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instructions

Expand on measuring options

So you have a product and customers have to mix it in some way, and you want to make it easy for them to get good results. What are your options for doing this?

This is to follow on from my post on tile adhesive instructions being less than ideal, and I thought I’d explain some ways to make mixing instructions easier for your customers.

Why expand on instructions?

Pipette dripping into a test tube

You may not need scientific precision measurements, but clarity is critical in making the right mixture.

Yes, you could copy the tile adhesive company and give very basic instructions. And that would be fine for some of your customers.

Or you could aim to help the majority of your customers with more detailed, clear instructions as they will be happier and get better overall results. And happier customers will come back and/or recommend you to others.

Better instructions could also mean fewer calls to you asking for help, too.

How to give useful information

Depending on your product and audience, you may be able to use one or more of the following options.

  1. give specific measurements
  2. give a simple ratio for mixing
  3. give a range of measurements
  4. give instructions that allow for varied quantities

Give specific measurements

Obviously, the simplest approach is giving exact measurements like a cake mix packet – ‘add one egg and 1 cup of milk to the cake mix’.

Of course, it is best to avoid ambiguity and use clear measurements. For example, 250ml is safer than 1 cup as non-Australian cups are not 250ml.

Give a simple ratio for mixing

When you have a packet and people are likely to use part of it each time, a ratio can be a handy measurement tool.

For instance, ‘add two teaspoons of fertiliser per 3 litres of water’ can be used by someone wanting 3 or 30 litres of fertiliser. And ‘mix a 1:1 volume of powder and water’ is easy to convert to any quantity of the mixture.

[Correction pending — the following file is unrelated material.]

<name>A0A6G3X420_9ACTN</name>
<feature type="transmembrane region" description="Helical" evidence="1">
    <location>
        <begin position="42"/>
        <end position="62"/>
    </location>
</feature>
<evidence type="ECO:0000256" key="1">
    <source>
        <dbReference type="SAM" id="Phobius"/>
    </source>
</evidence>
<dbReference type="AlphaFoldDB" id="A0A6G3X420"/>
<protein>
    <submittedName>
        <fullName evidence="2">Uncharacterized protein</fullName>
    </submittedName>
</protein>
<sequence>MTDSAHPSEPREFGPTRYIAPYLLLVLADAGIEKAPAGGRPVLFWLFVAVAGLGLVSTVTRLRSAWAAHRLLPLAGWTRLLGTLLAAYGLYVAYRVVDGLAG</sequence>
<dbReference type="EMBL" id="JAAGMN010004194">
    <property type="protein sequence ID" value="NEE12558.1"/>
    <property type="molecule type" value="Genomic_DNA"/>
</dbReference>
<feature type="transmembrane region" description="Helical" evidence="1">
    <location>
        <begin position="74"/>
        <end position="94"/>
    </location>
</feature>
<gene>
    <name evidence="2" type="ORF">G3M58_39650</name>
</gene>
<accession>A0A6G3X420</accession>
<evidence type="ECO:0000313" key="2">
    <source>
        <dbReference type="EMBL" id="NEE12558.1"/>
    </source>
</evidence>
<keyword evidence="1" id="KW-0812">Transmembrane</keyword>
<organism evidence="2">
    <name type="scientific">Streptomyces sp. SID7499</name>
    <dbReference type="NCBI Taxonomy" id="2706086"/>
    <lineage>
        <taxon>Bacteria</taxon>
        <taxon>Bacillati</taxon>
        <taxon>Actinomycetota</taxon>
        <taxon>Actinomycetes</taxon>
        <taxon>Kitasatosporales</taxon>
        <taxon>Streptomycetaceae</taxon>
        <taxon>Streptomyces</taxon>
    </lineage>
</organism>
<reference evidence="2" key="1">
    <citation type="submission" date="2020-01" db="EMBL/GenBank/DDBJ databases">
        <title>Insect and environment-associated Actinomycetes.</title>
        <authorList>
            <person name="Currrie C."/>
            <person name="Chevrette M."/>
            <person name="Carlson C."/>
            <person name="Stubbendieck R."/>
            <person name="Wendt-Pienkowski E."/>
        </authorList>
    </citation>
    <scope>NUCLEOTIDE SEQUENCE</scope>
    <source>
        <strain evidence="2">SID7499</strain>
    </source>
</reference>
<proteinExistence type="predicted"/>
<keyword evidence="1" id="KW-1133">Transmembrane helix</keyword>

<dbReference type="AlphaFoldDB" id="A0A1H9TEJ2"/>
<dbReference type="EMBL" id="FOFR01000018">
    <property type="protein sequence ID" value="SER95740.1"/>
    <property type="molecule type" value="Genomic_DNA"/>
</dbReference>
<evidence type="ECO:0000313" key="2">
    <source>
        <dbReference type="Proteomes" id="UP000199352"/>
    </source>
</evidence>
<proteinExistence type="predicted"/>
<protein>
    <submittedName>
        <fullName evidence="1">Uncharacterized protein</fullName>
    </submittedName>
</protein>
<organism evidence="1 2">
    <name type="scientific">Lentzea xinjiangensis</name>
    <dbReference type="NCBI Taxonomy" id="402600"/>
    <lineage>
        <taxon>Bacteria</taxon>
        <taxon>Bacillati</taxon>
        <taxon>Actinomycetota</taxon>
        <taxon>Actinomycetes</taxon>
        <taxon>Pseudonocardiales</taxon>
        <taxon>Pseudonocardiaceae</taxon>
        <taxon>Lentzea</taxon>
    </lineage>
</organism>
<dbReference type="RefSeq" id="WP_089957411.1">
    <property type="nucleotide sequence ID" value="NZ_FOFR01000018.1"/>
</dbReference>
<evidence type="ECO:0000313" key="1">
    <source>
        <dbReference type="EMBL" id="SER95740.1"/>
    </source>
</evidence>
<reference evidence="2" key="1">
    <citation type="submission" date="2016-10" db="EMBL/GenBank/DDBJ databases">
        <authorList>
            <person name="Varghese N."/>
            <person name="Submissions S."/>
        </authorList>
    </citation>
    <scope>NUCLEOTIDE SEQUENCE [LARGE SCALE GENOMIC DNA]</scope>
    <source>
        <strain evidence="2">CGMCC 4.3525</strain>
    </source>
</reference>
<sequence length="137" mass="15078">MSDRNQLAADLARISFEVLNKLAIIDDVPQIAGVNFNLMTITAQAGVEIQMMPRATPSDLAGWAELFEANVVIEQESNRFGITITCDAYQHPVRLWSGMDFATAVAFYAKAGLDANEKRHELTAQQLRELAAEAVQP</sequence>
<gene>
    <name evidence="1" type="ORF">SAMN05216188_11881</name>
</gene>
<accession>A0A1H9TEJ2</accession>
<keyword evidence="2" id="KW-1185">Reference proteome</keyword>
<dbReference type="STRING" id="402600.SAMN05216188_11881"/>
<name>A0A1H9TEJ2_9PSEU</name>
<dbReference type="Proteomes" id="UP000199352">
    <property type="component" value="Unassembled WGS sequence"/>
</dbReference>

Give a range of measurements

When you provide a large quantity of the product and people are probably going to use it in batches, it is important to give them realistic numbers to work with. For example, no one is going to use a whole box of washing powder in one go so why bother saying ‘tip the box into a 7,000 litre washing machine’?

Even if you do provide a ratio of components, some examples or a range can be very useful for a consumer.

A range could be in a table form:

powder water area covered
1 cup 2 litres 1 m2
2 cups 4 litres 2 m2
5 cups 10 litres 5 m2

Or as text ‘To cover a large area, mix the entire bag with 6 litres of water; to cover 1m2 area, mix 1 cup with 2 litres of water.’

Give instructions that allow for varied quantities

Sometimes an exact measurement isn’t feasible, but this can be hard for a user to understand.

Instead of saying something like ‘use one to two cups of water’, it is clearer to write:

– add one cup of water and mix
– slowing add more water (up to 1 cup) until the mixture runs as slowly as honey

or maybe you can add notes like ‘Add 1 cup of water and mix. Note that in high humidity or days over 35°C, an additional 1/2 cup of water may be needed.’

Sticking to instructions

Trying something new is always challenging and a bit nerve wrecking.

So it’s easy to rely on sources of information to help the process.

Making tile adhesive

We are doing up our bathroom so needed adhesive to attach the tiles to the bathroom walls. After research, we decided to use adhesive powder rather than a pre-mixed adhesive.

To make the adhesive, it is a simple matter of mixing some of the powder with water. Of course, how much of each is somewhat important!

The packet included instructions for making the adhesive to the correct consistency. However, the instructions were to mix 20 kg with 6 litres of water.

label of tile adhesive packet

Instructions on the tile adhesive powder bag.

Trying to convert those instructions into mixing usable quantities was difficult – giving a weight rather than volume of the powder was particularly difficult. Meaning our first attempt was too wet and wasn’t going to hold the tiles well enough.

Clarity in instructions

We figured out a good consistency for the adhesive, eventually, and now have some lovely tiles stuck to our walls!

But learning from others’ mistakes, here are my tips for making instructions for useful:

  1. Remember who the instructions are for and make them suit. That is, don’t assume the person reading the instructions knows as much about your product as you do. If you are only writing for experienced people (in our case, professional tilers), you may be able to give less information than if writing for inexperienced users (such as DIY tilers).
    If you have more than one audience, ensure the instructions are simple enough for the less experienced group.